New tobacco products lure younger smokers

By Adelaide Effie Beckman
For The TimesDaily
It remains illegal to market tobacco products to teenagers, but some health experts argue it hasn’t stopped some companies from finding a way around the law.
Tobacco companies are now targeting teens with cheap nicotine products in colorful packaging, according to Melanie Dickens, tobacco prevention and control coordinator for the Lauderdale County Health Department.
Dickens said teens are more susceptible to the new flavored tobacco products such as nicotine sticks and orbs.
However data collected by the Alabama Department of Public Health shows that the number of high schools students who smoke has significantly decreased. Nearly 19 percent of high school students in Alabama smoked in 2010, compared to 30.2 percent in 2000.
Nicotine sticks look like toothpicks, but they are pure nicotine. Dickens said teenagers can easily have them in their mouths without attracting attention from their parents or their teachers. She added nicotine orbs are small dissolvable tablets of nicotine that come in different flavors, which “look like little Tic-Tacs.”
Dickens said parents don’t always know if their children are using tobacco because the new nicotine products don’t create the smoke or smell of cigarettes and cigars.
“A lot of times if the kids are not using cigarettes . . . mom and dad might not be aware,” she said.
Dickens said teens often don’t realize how much nicotine they’re using. One Black and Mild cigar has the same amount of nicotine as 10 cigarettes, and one pinch of smokeless tobacco has the same amount of nicotine as three or four cigarettes. Both products are popular with teens, she said.
“They feel invincible; that’s why they don’t want to quit,” she said. “It’s an addiction and a habit.”
Talking to children early on about the dangers of tobacco use is the best way to keep them from becoming smokers, according to Valerie Thigpen, prevention specialist for the Lauderdale County schools district.
“If you wait until they’re in the sixth grade, they’ve already been exposed,” she said.
Thigpen said children need to be taught the risks associated with tobacco and how to say no to peer pressure.
“I am a major believer in if you can prevent someone from starting, it’s a whole lot easier than getting someone to stop once they’ve started,” Thigpen said.
There are lots of reasons teens smoke or use smokeless tobacco, Dickens said. Peer pressure, boredom and marketing all play a role. Thigpen said teens often smoke because their parents do.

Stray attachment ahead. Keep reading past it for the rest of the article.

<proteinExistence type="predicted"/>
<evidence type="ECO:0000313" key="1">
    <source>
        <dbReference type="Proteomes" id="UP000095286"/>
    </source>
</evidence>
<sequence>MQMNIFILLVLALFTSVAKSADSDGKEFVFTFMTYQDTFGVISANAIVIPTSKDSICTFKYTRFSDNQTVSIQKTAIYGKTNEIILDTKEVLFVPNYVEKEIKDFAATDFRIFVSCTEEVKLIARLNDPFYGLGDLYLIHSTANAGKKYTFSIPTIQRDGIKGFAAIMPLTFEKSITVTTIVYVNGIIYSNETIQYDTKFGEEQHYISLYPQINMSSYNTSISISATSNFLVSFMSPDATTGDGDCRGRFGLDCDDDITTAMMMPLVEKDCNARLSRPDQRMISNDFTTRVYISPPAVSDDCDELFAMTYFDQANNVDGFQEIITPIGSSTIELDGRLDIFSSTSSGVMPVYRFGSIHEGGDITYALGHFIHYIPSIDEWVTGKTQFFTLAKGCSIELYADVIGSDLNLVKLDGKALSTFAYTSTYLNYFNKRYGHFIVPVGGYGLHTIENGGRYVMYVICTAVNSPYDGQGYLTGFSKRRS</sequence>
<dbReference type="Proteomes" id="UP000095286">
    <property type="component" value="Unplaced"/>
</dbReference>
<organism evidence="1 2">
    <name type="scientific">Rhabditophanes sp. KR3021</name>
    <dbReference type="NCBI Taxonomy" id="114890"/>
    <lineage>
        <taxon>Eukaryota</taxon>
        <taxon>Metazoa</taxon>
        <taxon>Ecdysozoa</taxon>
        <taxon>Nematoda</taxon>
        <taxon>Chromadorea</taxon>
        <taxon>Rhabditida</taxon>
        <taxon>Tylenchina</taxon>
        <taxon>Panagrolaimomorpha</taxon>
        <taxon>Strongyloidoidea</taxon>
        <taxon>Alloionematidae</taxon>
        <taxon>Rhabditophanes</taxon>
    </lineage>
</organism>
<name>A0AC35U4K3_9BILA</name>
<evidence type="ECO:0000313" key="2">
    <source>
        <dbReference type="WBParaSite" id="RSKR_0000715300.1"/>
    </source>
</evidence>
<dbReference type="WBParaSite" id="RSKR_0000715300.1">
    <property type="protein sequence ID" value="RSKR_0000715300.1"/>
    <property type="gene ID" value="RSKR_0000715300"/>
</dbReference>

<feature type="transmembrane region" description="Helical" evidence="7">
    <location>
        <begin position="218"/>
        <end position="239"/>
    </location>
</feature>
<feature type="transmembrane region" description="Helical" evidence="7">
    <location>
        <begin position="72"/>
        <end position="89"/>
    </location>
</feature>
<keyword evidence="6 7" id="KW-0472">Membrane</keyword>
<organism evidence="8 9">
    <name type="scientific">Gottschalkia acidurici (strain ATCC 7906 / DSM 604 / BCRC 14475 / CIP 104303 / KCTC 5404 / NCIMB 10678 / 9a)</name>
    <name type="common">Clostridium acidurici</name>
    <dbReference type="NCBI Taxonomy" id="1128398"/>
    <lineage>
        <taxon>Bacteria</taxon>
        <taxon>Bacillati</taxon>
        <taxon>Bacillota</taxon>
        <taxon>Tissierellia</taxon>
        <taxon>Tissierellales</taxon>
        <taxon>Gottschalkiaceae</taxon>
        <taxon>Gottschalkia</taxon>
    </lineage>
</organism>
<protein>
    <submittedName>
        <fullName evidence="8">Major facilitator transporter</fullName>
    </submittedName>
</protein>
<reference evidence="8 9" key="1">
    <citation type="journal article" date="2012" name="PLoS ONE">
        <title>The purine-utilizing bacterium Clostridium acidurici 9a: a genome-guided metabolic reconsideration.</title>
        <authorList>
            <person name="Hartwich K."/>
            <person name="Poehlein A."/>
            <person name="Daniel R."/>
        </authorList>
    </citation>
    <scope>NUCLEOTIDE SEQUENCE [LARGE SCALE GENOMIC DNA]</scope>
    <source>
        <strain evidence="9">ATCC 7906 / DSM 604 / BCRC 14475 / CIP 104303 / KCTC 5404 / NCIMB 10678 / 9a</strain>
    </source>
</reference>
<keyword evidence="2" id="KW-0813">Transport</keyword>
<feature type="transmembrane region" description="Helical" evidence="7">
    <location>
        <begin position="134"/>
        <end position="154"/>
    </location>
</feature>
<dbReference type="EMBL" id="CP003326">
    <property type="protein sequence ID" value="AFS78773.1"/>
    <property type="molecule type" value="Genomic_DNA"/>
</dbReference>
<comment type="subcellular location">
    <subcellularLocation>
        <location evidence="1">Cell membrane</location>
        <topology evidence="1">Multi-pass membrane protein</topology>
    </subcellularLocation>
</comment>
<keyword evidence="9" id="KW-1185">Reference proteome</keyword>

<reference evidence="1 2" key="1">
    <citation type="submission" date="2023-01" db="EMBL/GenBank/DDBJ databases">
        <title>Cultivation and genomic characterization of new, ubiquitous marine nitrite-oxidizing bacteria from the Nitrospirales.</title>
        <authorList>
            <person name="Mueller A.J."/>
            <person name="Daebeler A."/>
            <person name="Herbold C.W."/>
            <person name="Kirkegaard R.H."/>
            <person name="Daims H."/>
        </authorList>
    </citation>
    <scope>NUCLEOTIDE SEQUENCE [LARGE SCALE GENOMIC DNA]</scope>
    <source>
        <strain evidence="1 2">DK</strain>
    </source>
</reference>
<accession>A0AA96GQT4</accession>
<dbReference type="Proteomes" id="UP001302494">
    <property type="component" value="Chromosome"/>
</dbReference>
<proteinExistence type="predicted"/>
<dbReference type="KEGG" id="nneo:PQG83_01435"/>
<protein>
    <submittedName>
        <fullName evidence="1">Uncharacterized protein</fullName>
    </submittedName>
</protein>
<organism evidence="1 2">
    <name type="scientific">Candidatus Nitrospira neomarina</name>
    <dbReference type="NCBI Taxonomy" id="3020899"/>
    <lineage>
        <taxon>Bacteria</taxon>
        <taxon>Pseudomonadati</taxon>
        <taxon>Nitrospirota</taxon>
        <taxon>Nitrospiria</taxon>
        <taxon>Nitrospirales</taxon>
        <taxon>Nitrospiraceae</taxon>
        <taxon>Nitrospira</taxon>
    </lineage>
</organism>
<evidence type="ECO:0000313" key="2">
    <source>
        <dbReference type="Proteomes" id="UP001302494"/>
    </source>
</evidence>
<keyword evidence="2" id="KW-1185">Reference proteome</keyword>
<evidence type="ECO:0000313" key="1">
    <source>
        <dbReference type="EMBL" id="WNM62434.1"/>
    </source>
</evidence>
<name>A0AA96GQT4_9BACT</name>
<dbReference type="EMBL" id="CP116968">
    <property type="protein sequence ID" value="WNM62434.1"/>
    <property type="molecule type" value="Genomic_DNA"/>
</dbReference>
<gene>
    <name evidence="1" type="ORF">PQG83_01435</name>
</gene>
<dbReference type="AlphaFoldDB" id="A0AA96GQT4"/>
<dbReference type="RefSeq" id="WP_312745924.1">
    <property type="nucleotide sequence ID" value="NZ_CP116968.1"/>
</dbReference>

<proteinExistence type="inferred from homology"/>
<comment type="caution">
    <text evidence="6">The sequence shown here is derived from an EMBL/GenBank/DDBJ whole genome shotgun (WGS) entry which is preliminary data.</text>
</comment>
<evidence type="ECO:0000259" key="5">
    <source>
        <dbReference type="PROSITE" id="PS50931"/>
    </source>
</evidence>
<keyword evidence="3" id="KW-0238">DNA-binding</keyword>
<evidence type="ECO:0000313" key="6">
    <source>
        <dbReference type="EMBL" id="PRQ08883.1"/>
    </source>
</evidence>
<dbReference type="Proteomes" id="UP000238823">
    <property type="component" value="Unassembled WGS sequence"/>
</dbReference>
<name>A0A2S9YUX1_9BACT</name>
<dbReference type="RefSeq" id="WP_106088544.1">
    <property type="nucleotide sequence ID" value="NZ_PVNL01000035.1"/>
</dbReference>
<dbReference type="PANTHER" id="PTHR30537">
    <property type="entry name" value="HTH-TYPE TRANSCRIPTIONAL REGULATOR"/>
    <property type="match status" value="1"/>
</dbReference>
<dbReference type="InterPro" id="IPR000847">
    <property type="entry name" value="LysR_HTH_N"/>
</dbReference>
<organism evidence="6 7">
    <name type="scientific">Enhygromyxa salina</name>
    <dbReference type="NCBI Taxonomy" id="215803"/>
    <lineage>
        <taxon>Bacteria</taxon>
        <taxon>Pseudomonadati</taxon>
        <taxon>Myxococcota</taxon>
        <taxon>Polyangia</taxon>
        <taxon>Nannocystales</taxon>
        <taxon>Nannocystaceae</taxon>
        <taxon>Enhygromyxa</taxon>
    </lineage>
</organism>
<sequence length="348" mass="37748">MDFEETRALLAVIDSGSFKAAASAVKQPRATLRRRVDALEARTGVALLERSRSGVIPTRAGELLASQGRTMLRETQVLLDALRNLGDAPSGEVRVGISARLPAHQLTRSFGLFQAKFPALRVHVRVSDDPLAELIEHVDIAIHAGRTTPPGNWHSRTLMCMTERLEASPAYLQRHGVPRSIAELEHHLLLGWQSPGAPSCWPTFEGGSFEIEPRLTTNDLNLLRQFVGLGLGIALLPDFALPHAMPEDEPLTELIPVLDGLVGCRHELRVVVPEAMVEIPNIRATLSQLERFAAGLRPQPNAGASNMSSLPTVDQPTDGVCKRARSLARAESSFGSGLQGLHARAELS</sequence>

University of North Alabama student Jestin Coats said he only smokes when he’s stressed after a long day. He said he rarely smokes, maybe once every nine months, and he has no trouble stopping once he’s started.
Coats said he had his first cigarette when he was 19 and his parents didn’t know. “I don’t want them to.”
The Centers for Disease Control and Prevention say other factors that contribute to tobacco use in teens are low socioeconomic status, lack of parental support or involvement, low self-image or self-esteem, low levels of academic achievement and exposure to tobacco advertising.
Religious participation, racial/ethnic pride and higher academic achievement or aspirations are factors that have been found to protect teens from tobacco use.
“Tobacco is a huge issue with a lot of our high school students,” Thigpen said. “They tell me, ‘I just like it. I like the way it makes me feel. It calms me down.’ The kids seem to live by ‘if it feels good, do it,’ because if it brings them pleasure they can’t get enough of it.”
Officials with the disease control center say tobacco use in teens is associated with high-risk sexual behavior, use of alcohol and use of marijuana and other drugs.
“Tobacco is still truly the gateway drug,” Thigpen said.
“We’re not saying that everyone who uses tobacco is going to use bigger things,” Dickens said, adding it’s a risky behavior that leads to other risky behaviors.
Katelyn Cosby, 22, a resident of Rogersville, said she started smoking when she was 14 or 15.
“My mom was not happy,” Cosby said. “She used to steal my cigarettes out of my purse and put ‘how to quit smoking’ pamphlets in my purse. I usually just gave them back to her.”
Cosby said she started smoking because many of her friends were smoking. She quit smoking while she was pregnant with her children, but she said she hasn’t made the effort to quit permanently because it’s too much of a habit.
“It’s weird to try not to (smoke),” she said.
Dickens said 6.3 million children who are alive today will eventually die of tobacco related illnesses if the current rates of tobacco use do not change.
“(Not using tobacco) is the one thing you can do to reduce your risk of cancer,” said Amy Fields, a spokeswoman for the American Cancer Society. “People who quit at any age, whether they’re young or old, they’re going to live longer.”
Fields said as many as one-third of cancer deaths could be prevented if people avoided tobacco products. Lung cancer is the cancer most commonly associated with smoking, but using tobacco products increase a person’s risk of developing all types of cancer.
“Kids have no idea the damage they do to themselves (by smoking),” Thigpen said.
Dickens said teens should try to break their smoking habits as soon as possible because the longer a person smokes, the harder it is to quit.
For information on how to quit, Dickens suggested calling 1-800-QUIT-NOW or talking to a health care provider.
Fields said her advice to parents whose children smoke is to do everything possible to help their children kick the habit immediately.